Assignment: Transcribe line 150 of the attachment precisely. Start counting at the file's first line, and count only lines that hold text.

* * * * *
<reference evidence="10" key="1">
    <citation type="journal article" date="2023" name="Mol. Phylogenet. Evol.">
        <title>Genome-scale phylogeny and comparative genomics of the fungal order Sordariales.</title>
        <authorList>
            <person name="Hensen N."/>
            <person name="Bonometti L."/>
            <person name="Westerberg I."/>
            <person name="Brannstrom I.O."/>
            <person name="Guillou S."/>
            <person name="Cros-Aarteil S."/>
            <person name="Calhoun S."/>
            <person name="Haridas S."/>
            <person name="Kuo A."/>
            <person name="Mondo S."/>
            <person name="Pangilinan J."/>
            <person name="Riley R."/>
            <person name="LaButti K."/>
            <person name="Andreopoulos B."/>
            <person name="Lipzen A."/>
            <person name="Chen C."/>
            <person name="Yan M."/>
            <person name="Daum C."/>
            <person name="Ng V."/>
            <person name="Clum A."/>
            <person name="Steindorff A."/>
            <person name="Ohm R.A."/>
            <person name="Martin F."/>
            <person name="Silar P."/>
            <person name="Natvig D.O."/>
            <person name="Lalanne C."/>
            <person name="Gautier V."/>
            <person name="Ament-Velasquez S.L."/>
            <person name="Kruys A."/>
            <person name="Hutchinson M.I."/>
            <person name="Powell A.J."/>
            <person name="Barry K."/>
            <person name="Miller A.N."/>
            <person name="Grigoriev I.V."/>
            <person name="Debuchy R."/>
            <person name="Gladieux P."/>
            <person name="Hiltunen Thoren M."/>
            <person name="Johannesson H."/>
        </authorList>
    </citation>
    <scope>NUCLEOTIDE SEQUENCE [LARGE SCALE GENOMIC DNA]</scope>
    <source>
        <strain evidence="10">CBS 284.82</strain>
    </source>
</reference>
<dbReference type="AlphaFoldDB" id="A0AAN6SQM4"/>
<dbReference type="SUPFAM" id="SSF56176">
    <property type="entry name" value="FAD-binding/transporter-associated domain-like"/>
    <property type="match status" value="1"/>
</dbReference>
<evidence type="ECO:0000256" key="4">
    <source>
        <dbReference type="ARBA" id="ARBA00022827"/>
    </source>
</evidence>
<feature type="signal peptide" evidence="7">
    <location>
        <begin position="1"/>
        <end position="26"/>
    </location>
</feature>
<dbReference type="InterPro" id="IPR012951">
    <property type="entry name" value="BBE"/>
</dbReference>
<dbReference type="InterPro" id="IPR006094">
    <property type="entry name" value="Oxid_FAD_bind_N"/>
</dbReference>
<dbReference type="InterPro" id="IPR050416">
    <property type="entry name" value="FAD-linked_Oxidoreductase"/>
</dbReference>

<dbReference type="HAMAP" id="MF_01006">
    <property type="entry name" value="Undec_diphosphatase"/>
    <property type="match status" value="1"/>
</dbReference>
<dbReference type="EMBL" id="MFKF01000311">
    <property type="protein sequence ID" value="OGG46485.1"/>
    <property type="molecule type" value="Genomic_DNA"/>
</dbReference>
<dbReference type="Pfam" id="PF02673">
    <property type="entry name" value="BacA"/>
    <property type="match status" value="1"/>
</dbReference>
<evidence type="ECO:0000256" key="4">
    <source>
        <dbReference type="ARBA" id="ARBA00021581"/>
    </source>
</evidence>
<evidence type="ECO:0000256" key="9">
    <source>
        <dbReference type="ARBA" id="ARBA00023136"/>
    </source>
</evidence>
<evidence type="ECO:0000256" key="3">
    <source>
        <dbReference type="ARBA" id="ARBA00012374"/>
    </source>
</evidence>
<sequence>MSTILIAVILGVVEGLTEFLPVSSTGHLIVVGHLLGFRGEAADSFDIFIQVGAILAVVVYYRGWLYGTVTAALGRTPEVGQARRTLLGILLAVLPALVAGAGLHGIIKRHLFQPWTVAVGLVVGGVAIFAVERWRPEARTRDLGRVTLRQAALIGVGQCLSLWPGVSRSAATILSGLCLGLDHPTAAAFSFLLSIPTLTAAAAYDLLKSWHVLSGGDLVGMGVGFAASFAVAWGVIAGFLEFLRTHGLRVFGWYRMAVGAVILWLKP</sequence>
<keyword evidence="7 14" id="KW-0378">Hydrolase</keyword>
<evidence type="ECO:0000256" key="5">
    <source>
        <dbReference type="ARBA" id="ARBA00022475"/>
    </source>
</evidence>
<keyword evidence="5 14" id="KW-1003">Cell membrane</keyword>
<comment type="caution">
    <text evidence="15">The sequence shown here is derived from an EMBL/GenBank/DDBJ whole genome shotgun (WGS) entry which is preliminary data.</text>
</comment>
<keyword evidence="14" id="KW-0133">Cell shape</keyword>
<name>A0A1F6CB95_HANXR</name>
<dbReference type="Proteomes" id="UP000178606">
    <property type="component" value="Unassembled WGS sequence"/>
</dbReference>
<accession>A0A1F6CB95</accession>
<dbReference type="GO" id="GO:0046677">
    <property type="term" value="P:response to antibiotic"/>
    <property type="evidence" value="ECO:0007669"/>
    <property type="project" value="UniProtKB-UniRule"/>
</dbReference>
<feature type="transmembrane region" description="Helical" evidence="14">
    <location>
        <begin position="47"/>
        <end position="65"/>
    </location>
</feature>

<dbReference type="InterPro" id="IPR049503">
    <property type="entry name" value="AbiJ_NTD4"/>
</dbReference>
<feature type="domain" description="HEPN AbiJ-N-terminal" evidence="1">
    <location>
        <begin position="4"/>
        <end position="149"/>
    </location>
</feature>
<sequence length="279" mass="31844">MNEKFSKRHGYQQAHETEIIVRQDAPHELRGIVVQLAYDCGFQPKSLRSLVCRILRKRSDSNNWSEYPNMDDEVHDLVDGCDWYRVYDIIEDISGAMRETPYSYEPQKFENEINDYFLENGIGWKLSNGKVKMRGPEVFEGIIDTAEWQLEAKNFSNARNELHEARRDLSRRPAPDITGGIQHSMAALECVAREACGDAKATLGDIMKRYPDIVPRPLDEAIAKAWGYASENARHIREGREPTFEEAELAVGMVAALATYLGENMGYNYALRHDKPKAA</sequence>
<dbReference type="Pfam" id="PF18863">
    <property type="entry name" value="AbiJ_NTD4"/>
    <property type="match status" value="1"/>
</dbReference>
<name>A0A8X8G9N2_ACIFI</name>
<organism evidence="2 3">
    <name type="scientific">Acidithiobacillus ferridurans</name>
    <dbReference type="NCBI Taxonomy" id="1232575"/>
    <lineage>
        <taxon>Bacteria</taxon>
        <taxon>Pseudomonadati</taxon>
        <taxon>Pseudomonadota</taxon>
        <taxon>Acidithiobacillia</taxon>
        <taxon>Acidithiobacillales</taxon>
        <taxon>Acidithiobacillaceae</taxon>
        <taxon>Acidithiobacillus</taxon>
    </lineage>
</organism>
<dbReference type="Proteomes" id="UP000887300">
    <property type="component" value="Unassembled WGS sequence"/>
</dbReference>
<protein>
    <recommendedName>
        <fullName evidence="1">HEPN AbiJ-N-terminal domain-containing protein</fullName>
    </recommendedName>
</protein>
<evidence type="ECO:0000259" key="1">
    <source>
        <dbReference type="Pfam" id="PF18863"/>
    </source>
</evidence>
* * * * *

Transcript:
        <taxon>Pseudomonadati</taxon>